Word Whores in Shakespeare's Hamlet  In what ways does Hamlet find words to be "whores" (2.2.614).  Is this a problem for any writer or specific to the character of Hamlet? 

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William Delaney eNotes educator| Certified Educator

Hamlet is not saying that words are "whores." He is alluding to whores who were notorious for using bad language, especially when they were angry. Since they were women they were not likely to try using physical violence against men but would curse them for one reason or another. The whores were also in danger of arrest and corporal punishment if they became too troublesome.

There is another place in the play where Hamlet seems to express an unfavorable opinion of words. That is where he has the following exchange with Polonius, who keeps pestering him while he is trying to read his book:

Polonius    What do you read, my lord?

Hamlet     Words, words, words.

Hamlet may think that words can be false, tedious, boring, or meaningless, but he does not call them "whores" in his conversation with Polonius.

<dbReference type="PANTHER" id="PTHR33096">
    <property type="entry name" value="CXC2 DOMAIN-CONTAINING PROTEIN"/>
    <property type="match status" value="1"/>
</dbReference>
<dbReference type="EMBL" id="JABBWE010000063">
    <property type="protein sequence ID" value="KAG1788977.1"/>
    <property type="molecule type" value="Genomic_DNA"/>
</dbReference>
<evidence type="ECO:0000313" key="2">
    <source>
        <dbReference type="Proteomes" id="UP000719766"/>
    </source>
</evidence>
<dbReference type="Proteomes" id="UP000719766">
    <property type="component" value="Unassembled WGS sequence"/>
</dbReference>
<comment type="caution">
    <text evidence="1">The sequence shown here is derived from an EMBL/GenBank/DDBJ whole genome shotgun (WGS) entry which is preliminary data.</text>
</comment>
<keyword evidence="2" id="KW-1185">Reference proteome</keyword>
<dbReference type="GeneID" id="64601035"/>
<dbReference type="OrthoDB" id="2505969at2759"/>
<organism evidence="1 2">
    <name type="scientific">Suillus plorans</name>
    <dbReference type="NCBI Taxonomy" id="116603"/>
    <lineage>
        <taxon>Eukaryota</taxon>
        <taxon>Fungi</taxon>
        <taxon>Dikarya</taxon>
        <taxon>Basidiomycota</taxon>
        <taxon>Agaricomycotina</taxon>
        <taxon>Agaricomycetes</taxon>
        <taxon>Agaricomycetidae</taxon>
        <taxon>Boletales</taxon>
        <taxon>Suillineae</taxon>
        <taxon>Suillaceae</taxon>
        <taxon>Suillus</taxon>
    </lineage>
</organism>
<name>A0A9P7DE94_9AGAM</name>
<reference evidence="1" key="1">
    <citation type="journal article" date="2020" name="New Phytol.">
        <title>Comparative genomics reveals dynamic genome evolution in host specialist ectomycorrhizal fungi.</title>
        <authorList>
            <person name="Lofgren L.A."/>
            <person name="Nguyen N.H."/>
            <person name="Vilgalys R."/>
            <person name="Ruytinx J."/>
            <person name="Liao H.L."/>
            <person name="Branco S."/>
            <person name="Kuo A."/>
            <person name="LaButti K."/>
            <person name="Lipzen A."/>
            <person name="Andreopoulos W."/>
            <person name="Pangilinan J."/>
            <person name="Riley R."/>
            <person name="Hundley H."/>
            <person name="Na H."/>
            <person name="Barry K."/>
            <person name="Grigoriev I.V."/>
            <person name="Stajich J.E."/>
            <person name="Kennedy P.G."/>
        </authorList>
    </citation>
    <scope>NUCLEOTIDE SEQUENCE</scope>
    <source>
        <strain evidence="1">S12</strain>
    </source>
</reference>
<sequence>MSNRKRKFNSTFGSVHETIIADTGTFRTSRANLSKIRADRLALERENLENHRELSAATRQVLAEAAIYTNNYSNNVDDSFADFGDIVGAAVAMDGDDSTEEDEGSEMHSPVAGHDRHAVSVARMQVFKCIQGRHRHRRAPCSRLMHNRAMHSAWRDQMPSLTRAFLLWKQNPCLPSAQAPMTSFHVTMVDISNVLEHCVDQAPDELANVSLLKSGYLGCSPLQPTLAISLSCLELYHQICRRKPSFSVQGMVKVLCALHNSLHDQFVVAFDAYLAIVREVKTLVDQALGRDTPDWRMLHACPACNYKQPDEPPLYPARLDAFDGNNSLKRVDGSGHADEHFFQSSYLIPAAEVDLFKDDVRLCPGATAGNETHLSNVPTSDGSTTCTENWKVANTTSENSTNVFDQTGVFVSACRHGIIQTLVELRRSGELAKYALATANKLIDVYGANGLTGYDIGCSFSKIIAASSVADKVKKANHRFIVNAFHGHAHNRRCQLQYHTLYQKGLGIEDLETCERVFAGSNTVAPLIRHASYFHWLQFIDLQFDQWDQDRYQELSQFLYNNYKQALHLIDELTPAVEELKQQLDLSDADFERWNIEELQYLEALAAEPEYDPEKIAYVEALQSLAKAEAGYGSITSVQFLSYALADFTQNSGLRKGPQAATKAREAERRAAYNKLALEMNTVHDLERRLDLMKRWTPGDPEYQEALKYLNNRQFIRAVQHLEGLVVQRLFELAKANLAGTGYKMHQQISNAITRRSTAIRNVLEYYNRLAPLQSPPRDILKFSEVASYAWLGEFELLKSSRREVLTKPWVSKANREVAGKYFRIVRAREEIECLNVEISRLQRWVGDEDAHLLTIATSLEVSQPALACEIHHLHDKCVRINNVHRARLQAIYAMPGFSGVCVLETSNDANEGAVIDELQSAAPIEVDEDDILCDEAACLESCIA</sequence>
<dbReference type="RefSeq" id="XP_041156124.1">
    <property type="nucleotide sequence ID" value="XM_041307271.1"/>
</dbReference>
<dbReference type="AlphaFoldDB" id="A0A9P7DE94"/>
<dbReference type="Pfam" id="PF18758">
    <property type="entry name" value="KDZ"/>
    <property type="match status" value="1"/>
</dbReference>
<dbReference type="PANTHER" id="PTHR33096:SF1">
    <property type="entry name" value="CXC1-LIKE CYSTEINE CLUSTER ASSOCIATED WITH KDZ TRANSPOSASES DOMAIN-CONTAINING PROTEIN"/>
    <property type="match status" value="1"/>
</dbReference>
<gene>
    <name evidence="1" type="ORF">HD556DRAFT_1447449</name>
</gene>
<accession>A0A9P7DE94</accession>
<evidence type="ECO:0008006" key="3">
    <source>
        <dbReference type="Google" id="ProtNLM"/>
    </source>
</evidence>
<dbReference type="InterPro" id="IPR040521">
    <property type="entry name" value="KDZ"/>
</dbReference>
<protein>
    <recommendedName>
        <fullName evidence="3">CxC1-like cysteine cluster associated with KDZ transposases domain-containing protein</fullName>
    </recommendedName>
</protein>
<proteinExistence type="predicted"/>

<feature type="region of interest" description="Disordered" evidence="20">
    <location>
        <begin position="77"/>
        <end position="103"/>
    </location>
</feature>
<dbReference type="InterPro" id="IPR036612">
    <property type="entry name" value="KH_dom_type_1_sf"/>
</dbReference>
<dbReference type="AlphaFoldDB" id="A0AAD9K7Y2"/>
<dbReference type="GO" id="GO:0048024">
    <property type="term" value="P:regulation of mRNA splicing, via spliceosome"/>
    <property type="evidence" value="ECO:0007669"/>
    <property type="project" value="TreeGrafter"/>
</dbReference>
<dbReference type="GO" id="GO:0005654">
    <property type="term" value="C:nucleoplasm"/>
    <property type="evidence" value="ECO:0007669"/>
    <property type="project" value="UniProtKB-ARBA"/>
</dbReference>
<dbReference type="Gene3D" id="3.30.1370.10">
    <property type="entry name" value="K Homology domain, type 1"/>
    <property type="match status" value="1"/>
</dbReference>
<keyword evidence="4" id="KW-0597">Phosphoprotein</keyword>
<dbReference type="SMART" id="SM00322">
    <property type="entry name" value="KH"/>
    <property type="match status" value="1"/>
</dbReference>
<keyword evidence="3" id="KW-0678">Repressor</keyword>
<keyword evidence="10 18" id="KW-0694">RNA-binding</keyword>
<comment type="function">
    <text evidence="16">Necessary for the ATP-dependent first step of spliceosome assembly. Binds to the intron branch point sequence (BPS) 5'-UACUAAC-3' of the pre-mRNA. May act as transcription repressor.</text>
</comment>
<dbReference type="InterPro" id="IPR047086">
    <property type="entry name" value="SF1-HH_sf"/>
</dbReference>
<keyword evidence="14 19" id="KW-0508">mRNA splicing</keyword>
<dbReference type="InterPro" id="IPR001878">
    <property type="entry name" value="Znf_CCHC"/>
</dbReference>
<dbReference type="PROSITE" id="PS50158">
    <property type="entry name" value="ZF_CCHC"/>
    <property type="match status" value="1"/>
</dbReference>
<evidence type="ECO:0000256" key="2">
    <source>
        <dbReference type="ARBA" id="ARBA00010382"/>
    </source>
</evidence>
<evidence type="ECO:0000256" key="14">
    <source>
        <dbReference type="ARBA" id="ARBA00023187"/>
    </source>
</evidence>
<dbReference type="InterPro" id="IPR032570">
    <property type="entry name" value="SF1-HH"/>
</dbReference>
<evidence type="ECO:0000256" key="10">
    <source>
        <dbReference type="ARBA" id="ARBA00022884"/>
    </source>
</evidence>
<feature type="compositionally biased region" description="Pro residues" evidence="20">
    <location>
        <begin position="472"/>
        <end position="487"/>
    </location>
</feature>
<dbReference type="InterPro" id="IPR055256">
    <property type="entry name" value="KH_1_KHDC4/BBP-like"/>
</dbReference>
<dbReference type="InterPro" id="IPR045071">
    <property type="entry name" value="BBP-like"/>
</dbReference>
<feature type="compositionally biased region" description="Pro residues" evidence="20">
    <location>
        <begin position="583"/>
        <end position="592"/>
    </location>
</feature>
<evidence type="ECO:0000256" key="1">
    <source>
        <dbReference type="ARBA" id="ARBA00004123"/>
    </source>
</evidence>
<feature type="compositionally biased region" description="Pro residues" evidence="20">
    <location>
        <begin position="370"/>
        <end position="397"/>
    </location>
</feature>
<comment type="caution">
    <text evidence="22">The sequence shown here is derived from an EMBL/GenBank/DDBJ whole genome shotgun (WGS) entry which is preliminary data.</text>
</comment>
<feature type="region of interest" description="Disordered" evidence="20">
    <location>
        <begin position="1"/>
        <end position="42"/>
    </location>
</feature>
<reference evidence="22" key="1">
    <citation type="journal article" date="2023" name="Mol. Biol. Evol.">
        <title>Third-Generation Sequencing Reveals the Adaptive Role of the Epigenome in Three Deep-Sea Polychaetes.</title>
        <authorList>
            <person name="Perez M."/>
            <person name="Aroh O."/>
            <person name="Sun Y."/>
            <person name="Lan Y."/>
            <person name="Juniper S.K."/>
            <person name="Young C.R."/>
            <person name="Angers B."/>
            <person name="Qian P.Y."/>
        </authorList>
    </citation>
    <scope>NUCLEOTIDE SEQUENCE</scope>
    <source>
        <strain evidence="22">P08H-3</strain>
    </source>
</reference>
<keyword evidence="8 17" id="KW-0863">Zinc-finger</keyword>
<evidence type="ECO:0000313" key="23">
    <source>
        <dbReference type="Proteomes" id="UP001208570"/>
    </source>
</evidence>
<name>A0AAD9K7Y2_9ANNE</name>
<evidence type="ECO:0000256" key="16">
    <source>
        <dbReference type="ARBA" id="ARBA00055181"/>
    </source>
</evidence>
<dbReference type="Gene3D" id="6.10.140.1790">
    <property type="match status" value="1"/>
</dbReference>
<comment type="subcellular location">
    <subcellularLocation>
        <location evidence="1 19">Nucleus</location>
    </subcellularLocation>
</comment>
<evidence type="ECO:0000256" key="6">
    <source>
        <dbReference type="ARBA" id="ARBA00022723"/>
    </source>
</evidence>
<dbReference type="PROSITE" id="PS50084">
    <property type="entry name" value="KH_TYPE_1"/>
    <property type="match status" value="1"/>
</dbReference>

Writers may have many problems with words and may become sick and tired of working with them, wondering whether they do any good or even whether they have any meaning. Plato has Socrates say the following about words in a myth he makes up to entertain his young companion in the famous dialogue titled Phaedrus:

And you now, the father of written letters [Theuth], are led by your affection to ascribe to them a power exactly the reverse of what their tendency is. The result of your invention will be this: in the souls of those who learn it, forgetfulness will have lodging through a want of cultivation of the memory; they will trust to writing, a thing outside themselves, and effected by external characters, and hence will not remember of themselves and from within. The elixir you have found is not an aid to memory, but to reminiscence. You provide your pupils with the show of wisdom, not true wisdom. Through you they will learn many things without instruction, and will hence appear to have much knowledge while for the most part they are ignorant, and hardly to be endured because they are grown seeming wise instead of wise.

It may be that Hamlet is thinking something similar when he berates himself for unpacking his heart with words and also when he tells Polonius that he is reading nothing but words, words, words.